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Top five small business grants

Category Business


Free money from the government – it sounds just too good to be true. Yet every year, more than $5 billion is doled out to the private sector by Australian federal, state and local governments, including many small business grants. With billions more dollars in grants never claimed, there is plenty of cheap capital available, albeit with certain strings attached. Here’s the top 5: 

The federal government’s website,, currently lists nearly 550 different types of government grants and assistance, ranging from support for micro-businesses to help for exporters and clean energy grants.

The following are five grants that you may not have heard about, but which are well worth pursuing:

1.     Commercialisation Australia

Open to all businesses, this federal government scheme seeks to support the commercialisation of intellectual property (IP). Participants work with a case manager to assist them through the commercialisation process, with successful applicants linked to an ‘Expert Network’ of past achievers.

Four different grants are provided:

  • Skills and Knowledge: Up to $50,000 to access specialist advice and services.
  • Experienced Executives: Up to $350,000 to engage a chief executive or other senior executive.
  • Proof of Concept: $50,000 to $250,000 to prove the commercial viability of new IP.
  • Early Stage Commercialisation: $50,000 to $2 million to take a new product, service or process to market.

2.     Export Market Development Grant

Run by Austrade, the Export Market Development Grant (EMDG) scheme aims to assist aspiring or current small to medium-sized business exporters.

Applicants must have income below $50 million in the grant year and have incurred at least $20,000 of eligible expenses, including the export of goods, services or intellectual property (IP), inbound tourism or events held in Australia with an international audience.

The EMDG reimburses up to 50 per cent of eligible export promotion expenses above $10,000, provided that total expenses amount to at least $20,000. Total government spending on the scheme amounts to $150 million a year.

3.     R&D Tax Incentive

Administered by AusIndustry, the R&D Tax Incentive aims to assist firms of all sizes offset the costs of research and development.

The scheme has two core components:

  • 45 per cent refundable tax offset (equivalent to a 150 per cent tax deduction) to eligible entities with annual turnover below $20 million.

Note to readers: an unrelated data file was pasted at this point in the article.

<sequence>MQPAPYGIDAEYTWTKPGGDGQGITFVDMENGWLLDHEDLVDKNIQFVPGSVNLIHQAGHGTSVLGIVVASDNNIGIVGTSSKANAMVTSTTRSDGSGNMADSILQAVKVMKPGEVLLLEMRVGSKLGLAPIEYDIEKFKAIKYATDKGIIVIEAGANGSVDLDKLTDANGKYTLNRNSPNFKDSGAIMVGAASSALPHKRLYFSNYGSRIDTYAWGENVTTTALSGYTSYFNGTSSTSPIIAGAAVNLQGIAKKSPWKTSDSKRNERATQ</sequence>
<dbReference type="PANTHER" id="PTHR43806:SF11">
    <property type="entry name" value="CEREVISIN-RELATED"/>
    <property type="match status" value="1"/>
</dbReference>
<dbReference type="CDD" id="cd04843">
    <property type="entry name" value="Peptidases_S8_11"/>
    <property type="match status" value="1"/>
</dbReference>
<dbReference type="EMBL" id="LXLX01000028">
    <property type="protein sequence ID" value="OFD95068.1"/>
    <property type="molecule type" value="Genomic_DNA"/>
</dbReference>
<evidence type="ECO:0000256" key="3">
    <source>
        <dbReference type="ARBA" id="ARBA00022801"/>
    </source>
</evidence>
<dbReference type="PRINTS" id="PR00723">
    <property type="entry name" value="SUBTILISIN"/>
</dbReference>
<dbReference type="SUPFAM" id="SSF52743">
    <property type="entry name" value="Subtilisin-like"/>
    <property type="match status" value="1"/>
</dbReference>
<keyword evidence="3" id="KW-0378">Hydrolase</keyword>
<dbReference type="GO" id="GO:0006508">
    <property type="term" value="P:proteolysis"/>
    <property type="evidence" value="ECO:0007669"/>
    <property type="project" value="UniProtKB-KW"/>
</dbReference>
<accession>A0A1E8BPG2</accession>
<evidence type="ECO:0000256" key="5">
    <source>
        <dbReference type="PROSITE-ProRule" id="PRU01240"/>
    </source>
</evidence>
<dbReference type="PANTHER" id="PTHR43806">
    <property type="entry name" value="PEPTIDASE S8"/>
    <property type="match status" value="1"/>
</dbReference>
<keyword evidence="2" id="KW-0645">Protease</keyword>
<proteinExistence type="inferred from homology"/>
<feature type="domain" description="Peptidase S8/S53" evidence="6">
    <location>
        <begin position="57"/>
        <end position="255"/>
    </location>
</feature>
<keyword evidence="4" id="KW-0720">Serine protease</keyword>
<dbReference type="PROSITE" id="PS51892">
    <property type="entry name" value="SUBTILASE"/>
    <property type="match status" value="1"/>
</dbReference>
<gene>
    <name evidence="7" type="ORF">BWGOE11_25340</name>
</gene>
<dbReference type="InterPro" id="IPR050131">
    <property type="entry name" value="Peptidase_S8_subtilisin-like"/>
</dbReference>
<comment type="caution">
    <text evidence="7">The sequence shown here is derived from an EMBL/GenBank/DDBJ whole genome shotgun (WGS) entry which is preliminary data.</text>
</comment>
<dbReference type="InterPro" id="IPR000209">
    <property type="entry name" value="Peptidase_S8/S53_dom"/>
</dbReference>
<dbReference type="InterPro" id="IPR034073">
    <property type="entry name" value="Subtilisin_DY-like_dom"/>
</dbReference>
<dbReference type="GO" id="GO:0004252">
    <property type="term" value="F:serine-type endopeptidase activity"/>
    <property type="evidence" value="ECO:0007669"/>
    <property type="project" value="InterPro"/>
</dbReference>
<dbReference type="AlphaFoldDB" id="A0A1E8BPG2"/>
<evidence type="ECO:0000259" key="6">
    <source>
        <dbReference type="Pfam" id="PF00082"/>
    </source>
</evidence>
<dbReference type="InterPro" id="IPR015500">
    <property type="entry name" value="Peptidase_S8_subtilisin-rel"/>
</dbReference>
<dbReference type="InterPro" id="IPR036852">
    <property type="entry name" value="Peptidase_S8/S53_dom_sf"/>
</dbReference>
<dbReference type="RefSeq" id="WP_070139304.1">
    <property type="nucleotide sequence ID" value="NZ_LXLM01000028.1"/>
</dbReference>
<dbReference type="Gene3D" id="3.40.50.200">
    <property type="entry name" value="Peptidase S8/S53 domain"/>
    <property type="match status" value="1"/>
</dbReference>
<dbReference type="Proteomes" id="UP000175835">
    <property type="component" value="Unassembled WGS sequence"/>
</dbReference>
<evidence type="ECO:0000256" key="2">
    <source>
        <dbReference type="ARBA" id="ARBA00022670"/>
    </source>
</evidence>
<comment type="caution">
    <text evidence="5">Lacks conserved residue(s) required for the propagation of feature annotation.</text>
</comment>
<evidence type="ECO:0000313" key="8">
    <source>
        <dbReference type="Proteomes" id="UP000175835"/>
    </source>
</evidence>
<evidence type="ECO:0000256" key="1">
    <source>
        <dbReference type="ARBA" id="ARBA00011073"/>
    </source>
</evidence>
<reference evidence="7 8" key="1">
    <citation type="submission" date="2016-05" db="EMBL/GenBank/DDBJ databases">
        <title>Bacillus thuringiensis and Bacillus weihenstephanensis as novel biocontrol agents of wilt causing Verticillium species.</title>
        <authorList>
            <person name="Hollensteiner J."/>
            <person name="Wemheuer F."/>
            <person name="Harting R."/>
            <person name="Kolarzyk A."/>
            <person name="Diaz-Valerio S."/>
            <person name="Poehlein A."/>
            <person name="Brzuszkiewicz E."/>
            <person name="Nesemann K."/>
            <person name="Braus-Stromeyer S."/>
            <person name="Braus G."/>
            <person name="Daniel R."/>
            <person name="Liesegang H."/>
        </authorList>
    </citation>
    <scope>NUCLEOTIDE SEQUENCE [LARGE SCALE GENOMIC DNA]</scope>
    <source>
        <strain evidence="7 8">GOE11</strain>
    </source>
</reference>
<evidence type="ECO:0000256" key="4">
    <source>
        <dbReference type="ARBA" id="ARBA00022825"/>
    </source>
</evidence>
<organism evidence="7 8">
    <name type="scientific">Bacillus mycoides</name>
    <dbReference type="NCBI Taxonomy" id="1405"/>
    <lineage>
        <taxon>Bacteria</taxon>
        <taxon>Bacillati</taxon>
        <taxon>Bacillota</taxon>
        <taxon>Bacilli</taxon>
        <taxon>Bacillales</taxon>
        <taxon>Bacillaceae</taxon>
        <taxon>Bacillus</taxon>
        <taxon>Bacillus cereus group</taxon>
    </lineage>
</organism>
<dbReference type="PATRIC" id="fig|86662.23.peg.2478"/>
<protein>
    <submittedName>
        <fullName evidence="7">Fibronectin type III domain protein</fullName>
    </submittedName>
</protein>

• 40 per cent non-refundable tax offset (equivalent to a 133 per cent deduction) to all other eligible entities.

According to federal industry minister Greg Combet, Australian SMEs received around $500 million in direct payments during the first six months of the new scheme, which replaced the former R&D Tax Concession.

4.     Clean Technology Programs

Launched as part of the carbon tax, the federal government has allocated $1.2 billion towards the Clean Technology Program to assist businesses in remaining competitive.

Some $800 million of grants are available for manufacturers under the Clean Technology Investment Program, with another $200 million for food and foundry manufacturers, supporting investments in energy-efficient equipment and technologies.

Grants range from $25,000 to more than $10 million, with funding varying according to project size and applicant turnover.

The Clean Technology Innovation Program aids the commercialisation of clean technology, processes and services, with grants of between $50,000 and $5 million on a dollar-for-dollar basis.

5.     Apprentice Kickstart Initiative

Businesses with less than 200 employees in the building, construction and engineering industries can obtain subsidies for apprentices under the Apprentice Kickstart Initiative.

The $57.5 million scheme aims to attract an additional 21,000 apprentices, ranging from electricians to signwriters and welders.

Payments of $3350 are on offer to those employing new apprentices before the end of February 2013, on top of the $1500 paid for each commencement.

With so much government assistance on offer, small businesses are spoilt for choice, so it might be worthwhile seeking expert advice to find a path through the grant maze.

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